Sunday, June 17, 2012

Surprise mountain day

Living in suburbia, at least an hour away from a decent mountain trail, can have it's upsides. There's always a Starbucks within walking distance, Target is never more than a five minute drive away; and people tend to drive like they're so important, I should stop trying to cross the street because I'm inconveniencing them by not letting them turn right on red as soon as they get to the intersection. And as much as I love $4 cups of burnt coffee, I realized last week that I needed to get as far away from DC and the surrounding area as I could, go for a decent run, and be back before my shift at 4. So I did. Front Royal was as far as I could go and still have time for a run.

The Dickey Ridge trail is a fun one. The way out is about 90% uphill and the way back is about 90% downhill. I started out just enjoying the great weather, the warm sun mixed with the unseasonably cool air and just being away from everything.  Soon after starting I realized that I was going much harder than I usually would on a trail that is uphill the first half. I ran hard the whole way up. I wanted to find the point where I would crash. I wasn't positive if it would be a mental crash, a subtle crash where I would just sort of slow down, or if I could just hammer out of control for almost 3 hours. I hit the turn around in record time for me and felt good. I didn't think I had pushed hard enough.

(In the picture the downward sloping ridge point that is touching just below my right shoulder is the start: Front Royal.)

I turned around and flew. I ran faster and harder than I had in a long time. It felt fake. I ran hard, yet totally calm. On the two climbs on the way back I found strength I hadn't used before. The odd thing was, I was clocking around 5 minute miles on the way down the mountain. My mind seemed to put my legs at ease and I was running with the mountain rather than pounding down it. I felt at ease. Total peace. Not something I can find in Fairfax on a regular basis. I finished faster than I ever had before.

The following Monday I made the trek down to the Priest and Three Ridges Wilderness. I used to run in this area while I was training for the cross country run because it was closer to VCU. I missed the familiar run so I thought it would be worth the drive. Even though by the time I got there I wouldn't have time to run the whole thing, I was very happy I made the trip. I decided running just the Priest would be worth my drive.

On the ascent, I ran and felt strong. I focused my breathing and calmed my heart. Higher and higher I climbed. The mountain was so quiet. I passed the occasional AT through-hiker but they all seemed to be in the same meditative state I was. The clouds overhead gave the illusion that it was much later at night than it was. I reached the vista point but had no view due to the fog and storm clouds. On I ran. Thunder rolled overhead and I hoped that I made it to the top before the rain started. I didn't mind the rain so much but the humidity made the rocks slippery as is. I reached the switchbacks and wondered if I should walk. I kept running. Toward the top, the trail turns very rocky, and it made more sense to hike it. About 2 minutes before touching the fire pit on the right of the trail that signifies the summit it began to pour rain. I reached the top in 58:30. Not a record by any means, but much faster than I had done a couple years ago. Turning around I decided to run fast. I wanted to see how fast I could run considering the downpour and thunder.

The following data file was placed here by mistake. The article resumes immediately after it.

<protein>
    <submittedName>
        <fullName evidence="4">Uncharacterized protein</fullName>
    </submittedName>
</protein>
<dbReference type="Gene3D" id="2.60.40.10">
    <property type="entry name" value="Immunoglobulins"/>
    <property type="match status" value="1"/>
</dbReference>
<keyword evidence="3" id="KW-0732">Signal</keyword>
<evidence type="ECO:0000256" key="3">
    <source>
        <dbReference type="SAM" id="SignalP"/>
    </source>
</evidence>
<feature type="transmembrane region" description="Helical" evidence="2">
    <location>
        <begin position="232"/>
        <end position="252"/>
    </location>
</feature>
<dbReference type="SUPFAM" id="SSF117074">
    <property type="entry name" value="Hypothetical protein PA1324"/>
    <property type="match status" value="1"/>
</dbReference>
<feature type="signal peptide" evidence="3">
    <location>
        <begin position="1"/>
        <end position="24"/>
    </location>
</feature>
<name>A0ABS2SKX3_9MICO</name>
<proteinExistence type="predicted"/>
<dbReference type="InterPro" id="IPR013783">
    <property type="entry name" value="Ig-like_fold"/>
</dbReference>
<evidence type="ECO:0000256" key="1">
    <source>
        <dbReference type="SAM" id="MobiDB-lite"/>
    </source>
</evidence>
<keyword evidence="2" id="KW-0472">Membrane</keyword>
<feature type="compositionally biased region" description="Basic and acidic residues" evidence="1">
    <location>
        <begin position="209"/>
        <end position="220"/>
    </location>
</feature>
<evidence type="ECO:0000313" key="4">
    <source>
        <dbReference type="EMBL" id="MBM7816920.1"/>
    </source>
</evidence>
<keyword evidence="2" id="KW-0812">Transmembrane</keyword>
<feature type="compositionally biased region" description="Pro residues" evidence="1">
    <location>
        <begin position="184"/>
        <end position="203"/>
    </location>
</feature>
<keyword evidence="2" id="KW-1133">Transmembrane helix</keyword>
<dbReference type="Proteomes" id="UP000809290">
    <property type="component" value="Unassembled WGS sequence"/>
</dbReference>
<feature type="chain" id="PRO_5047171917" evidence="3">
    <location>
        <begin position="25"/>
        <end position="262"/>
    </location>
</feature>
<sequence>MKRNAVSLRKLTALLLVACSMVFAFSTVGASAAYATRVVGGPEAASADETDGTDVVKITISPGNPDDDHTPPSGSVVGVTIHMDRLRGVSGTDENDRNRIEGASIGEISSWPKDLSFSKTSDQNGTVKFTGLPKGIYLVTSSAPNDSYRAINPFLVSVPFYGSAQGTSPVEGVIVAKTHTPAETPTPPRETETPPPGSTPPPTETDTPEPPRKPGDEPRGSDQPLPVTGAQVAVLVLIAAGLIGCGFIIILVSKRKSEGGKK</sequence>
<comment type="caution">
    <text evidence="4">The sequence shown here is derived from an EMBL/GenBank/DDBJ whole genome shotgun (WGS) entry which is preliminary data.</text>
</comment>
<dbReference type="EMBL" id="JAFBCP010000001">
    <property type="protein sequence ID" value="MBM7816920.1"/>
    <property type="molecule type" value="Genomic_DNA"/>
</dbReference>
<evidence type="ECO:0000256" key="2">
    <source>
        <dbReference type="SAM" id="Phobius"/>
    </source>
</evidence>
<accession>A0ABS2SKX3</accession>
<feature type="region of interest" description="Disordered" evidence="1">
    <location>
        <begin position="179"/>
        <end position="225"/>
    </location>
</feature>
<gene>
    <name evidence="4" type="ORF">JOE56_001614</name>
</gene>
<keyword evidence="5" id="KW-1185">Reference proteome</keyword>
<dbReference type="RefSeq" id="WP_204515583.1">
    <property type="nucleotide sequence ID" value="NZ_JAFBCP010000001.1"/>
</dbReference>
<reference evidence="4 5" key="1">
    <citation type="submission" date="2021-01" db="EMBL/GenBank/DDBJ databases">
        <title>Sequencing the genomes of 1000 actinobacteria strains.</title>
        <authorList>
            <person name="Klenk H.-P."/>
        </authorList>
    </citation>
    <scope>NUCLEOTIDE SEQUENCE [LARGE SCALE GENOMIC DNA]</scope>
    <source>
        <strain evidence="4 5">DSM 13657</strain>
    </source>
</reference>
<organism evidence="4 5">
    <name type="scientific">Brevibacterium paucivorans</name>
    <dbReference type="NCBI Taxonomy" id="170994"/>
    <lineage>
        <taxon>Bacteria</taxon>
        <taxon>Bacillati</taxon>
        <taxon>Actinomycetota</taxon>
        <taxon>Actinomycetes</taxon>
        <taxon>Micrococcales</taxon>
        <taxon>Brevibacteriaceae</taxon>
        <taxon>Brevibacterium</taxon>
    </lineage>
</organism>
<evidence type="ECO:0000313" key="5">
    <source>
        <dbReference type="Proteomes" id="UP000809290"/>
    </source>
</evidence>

I slipped, and tripped, and careened my way down the side to the Priest, picking my way around the slick rocks. This is what I came for. The Priest was making it worth my drive, worth the gas money. The Priest was killing me, and I was loving it. Soaked to the bone and feeling like I was dodging lightning, I made it back to the parking lot in 29:01. Also, not a record by any means but who needs records when you have a renewed and refreshed mind?

Tuesday, June 5, 2012

Run for Sanity

Racing is always a fun event. All too often though, we're too excited about a certain race or worried about a time split to enjoy a run. And if for whatever reason, that day doesn't agree with your stomach, or you come down with a cold, you're just out of luck. Unfortunately, I don't have any races in the near future. And actually, I don't have any races in the far future that I'm signed up for at the moment. Though, I think I'm going to take some time, and just run to enjoy being in the mountains and pushing myself simply because it's what makes me happy. I think if I shifted money that I usually spend on races to just drive out to the mountains to run, I'd be able to trade 10 trips out to the mountains for a race or two.

I understand the breakdown of costs associated with mountain ultras (especially the logistical nightmares 100 milers are). And for the most part, after you look at the costs associated with the race and how much they end up being, the per-mile-cost is 99% of the time better for a 100 miler than it is with a 5k or marathon. That being said, they still cost a hand full of coins.